For varied conditions, select the beam most suitable

* Long Battery Life:

9 hours on flashing mode / 7 hours dipped & 5 hours main beam.

* Simple strap-on silicone mount.

No tools or ugly mounting brackets

Rate the product for quality of construction:
Rate the product for performance:
Rate the product for durability:
Rate the product for weight (if applicable)
Rate the product for value:

Tell us how the product performed overall when used for its designed purpose

Overall, the Oxford UltraTorch SF is a reasonably competent yet very simple contingency/safety light.

Tell us what you particularly liked about the product

Simple to use, reasonable output, tried and tested design.

Did you enjoy using the product? Yes

Would you consider buying the product? On balance, no.

Would you recommend the product to a friend? Not above several almost identical but cheaper models.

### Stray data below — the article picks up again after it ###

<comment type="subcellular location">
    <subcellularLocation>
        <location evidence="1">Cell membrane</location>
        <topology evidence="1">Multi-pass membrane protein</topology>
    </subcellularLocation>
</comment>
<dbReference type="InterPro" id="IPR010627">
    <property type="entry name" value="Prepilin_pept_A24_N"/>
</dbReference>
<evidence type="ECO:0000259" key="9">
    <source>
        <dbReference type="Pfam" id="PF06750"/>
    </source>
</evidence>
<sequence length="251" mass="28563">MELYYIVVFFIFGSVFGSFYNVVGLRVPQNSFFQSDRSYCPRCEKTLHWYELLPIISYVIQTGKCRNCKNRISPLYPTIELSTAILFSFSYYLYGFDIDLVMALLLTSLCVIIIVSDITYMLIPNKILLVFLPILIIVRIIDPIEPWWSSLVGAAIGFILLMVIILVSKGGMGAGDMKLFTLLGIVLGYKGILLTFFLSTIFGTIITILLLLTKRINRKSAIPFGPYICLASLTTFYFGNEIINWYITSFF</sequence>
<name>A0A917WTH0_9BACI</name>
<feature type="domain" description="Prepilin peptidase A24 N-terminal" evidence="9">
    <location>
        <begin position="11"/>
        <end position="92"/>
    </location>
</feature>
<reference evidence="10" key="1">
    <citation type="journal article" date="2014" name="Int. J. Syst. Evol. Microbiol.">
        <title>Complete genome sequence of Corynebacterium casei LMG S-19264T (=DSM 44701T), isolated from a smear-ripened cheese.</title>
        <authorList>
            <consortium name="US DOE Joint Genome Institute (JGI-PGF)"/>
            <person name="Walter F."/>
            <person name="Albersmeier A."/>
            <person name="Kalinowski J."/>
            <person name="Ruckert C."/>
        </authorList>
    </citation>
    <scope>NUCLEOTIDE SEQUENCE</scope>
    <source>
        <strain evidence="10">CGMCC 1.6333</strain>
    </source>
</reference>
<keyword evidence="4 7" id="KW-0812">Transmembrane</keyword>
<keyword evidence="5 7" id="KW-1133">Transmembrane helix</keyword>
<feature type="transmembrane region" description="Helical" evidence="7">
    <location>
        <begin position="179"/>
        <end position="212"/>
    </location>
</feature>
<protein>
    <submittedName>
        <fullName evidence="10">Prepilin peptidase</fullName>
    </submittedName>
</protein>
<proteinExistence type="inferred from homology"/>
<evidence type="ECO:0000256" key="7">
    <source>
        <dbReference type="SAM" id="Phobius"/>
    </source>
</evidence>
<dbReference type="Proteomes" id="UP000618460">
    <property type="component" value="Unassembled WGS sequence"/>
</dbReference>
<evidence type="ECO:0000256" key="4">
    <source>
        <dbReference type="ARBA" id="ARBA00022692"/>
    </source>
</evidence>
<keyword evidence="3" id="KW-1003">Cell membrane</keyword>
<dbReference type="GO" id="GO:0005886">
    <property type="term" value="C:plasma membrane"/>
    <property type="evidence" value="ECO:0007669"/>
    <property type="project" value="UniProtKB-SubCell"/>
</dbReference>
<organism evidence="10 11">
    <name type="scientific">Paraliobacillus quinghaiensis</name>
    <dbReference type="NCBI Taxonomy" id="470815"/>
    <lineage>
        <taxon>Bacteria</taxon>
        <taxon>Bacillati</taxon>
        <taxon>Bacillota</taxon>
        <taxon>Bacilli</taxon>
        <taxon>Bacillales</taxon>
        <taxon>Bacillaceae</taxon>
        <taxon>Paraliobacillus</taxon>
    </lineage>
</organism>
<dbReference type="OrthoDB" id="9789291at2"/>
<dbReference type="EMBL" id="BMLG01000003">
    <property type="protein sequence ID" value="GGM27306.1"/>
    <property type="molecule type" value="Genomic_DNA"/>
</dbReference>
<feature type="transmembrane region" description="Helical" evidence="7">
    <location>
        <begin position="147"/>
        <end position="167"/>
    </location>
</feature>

Use this box to explain your score

Competent light, but nothing special.

Overall rating: 6/10

About the tester

Age: 42  Height: 1m 81cm  Weight: 70kg

I usually ride: Rough stuff tourer based around 4130 Univega mountain bike frameset  My best bike is: 1955 Holdsworth Road Path and several others including cross & traditional road

I've been riding for: Over 20 years  I ride: Most days  I would class myself as: Experienced

I regularly do the following types of riding: cyclo-cross, commuting, touring, fixed/singlespeed, mountain biking

Shaun Audane is a freelance writer/product tester with over twenty-eight years riding experience, the last twelve (120,000 miles) spent putting bikes and kit through their paces for a variety of publications. Previous generations of his family worked at manufacturing's sharp end, thus Shaun can weld, has a sound understanding of frame building practice and a preference for steel or titanium framesets.
Citing Richard Ballantine and an Au pair as his earliest cycling influences, he is presently writing a cycling book with particular focus upon women, families and disabled audiences (Having been a registered care manager and coached children at Herne Hill Velodrome in earlier careers)